The Most Common Eczema – Atopic Dermatitis
Among the many major types of eczema, atopic dermatitis (sometimes called infantile eczema) is the most common. Most people develop atopic dermatitis before the age of five. This refers to a number of conditions where the skin is red and irritated.
“Atopic” means conditions where someone is sensitive to allergens like pollen, molds, dust, animal dander (fur and feathers), and some food. “Dermatitis” is the inflammation of the skin.
65% of the population develops atopic dermatitis during the first year of their lives, up to 90% until the age of 5. While it usually ends at the second year, around 50% suffers from it into adulthood as hand eczema.
Luckily, this kind of eczema is not contagious and there is no worry catching it from someone or giving it to anyone. It, however, runs in families where members have eczema, asthma or hay fever.
Red, itchy patches on the skin occur mostly in hands and feet. Other common areas are the elbow bends, backs of knees, ankles, wrists, necks and upper chests. But they can also happen anywhere in the body, including the face and around the eyes.
In infants, these patches develop on the scalp and face, especially on the cheeks.
Skins sometime swell, crack and develop scale. Without treatment, the skin protects itself from damage caused by scratching by developing a thick crust over the affected area.
Medical experts have not pinpointed the exact cause or causes of atopic dermatitis. There had been many false leads before.
However, they are one in the belief that the cause is a combination of complex interaction of many factors – our genes, where we live, chemical and organic pollutants, immune system malfunction, and a breakdown of the outermost skin layer.
Today, many risk factors related to atopic dermatitis eczema had already been isolated. Foremost is family history. If one or more members of your family had atopic conditions (dermatitis, asthma, hay fever), you have a good chance of developing the same.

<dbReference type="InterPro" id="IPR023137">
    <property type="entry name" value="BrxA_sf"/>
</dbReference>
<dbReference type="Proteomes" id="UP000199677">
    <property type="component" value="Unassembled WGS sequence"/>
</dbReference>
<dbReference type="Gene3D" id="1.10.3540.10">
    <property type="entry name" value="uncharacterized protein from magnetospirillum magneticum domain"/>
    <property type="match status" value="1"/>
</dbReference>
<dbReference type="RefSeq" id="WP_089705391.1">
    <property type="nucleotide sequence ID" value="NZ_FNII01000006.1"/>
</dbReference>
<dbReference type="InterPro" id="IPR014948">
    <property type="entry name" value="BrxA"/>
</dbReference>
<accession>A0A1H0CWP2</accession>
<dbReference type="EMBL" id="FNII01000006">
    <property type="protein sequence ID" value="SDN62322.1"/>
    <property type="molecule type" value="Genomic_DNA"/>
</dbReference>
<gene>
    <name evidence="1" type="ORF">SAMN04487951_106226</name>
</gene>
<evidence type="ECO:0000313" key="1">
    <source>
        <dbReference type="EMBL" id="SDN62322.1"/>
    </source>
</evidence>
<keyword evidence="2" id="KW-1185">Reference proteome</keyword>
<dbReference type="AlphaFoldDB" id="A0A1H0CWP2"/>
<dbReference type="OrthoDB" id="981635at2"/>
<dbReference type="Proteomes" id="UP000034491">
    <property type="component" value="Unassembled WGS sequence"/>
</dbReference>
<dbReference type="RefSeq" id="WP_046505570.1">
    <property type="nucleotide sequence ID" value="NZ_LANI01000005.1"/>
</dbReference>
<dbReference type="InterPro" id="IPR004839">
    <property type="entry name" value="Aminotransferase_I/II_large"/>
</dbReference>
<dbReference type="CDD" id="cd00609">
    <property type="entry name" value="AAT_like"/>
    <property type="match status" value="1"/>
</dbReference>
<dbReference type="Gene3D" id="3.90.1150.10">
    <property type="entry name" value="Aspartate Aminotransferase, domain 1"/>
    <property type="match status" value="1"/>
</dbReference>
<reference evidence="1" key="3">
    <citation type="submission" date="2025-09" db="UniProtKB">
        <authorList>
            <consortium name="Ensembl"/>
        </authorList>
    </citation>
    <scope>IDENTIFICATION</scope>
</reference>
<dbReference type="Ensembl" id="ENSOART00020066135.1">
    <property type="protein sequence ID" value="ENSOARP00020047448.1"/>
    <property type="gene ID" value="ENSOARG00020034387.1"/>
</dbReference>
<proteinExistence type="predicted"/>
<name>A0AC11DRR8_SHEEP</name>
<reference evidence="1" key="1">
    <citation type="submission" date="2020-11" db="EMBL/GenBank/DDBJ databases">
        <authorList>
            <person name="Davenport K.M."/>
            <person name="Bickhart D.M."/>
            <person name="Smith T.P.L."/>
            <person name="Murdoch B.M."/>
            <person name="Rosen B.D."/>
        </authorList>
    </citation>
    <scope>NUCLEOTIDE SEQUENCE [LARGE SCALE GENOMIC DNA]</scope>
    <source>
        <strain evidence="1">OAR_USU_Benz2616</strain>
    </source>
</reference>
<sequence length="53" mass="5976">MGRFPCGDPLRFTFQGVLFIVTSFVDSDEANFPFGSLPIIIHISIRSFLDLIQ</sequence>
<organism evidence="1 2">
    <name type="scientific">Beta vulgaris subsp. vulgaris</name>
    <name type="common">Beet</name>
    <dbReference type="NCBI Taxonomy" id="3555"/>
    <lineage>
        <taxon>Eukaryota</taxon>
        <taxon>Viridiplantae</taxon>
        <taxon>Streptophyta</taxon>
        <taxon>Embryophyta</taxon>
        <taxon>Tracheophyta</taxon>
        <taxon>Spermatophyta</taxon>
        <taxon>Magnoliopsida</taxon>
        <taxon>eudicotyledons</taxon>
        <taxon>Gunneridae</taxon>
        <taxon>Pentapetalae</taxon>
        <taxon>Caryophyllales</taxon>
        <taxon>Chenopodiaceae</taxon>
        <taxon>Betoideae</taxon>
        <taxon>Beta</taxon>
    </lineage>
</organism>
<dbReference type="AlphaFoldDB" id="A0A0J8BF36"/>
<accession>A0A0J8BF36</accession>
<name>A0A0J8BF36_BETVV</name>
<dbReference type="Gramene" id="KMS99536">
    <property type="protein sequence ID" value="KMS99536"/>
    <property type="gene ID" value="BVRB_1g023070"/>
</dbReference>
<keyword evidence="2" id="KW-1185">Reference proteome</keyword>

Pollution-prone places also increase the risk of the illness. Females are slightly prone to the disease than males. It also tends to be more common in higher social classes and in families that are smaller in size.
Doctors usually look for a rash, and ask for the medical history of the patient and those of close relatives. The search is the presence of a history of atopic dermatitis, asthma or hay fever from everyone.
To learn if the patient has allergic contact dermatitis (another common eczema type), doctors conduct patch testing. This is a medical process for finding allergies.
Atopic dermatitis eczema cannot be cured. However, with proper treatment, most cases can be managed. The treatments are for hydrating the skin, reduce inflammation, decrease the risk of infection, and ease down the itchy feeling.
Doctors use emollients to relieve dry skin, compresses (cold) to relieve the itch, corticosteroids for inflammation reduction, and sometimes sedative antihistamines to help the patient sleep.
Today, doctors use a combination of therapies to treat skin discomfort and condition as well as having the patient makes lifestyle changes that help alleviate the illness. (Some of the triggers of common eczema such as atopic dermatitis are sometimes job-related.)
Getting to Know Eczema
Disclosure: Advertisements are placed on this website to offset the cost of maintenance and to keep this site free for everyone to use. Owners of this website will receive compensation for products and services purchased through featured advertisements. All claims of actual user results should be considered atypical.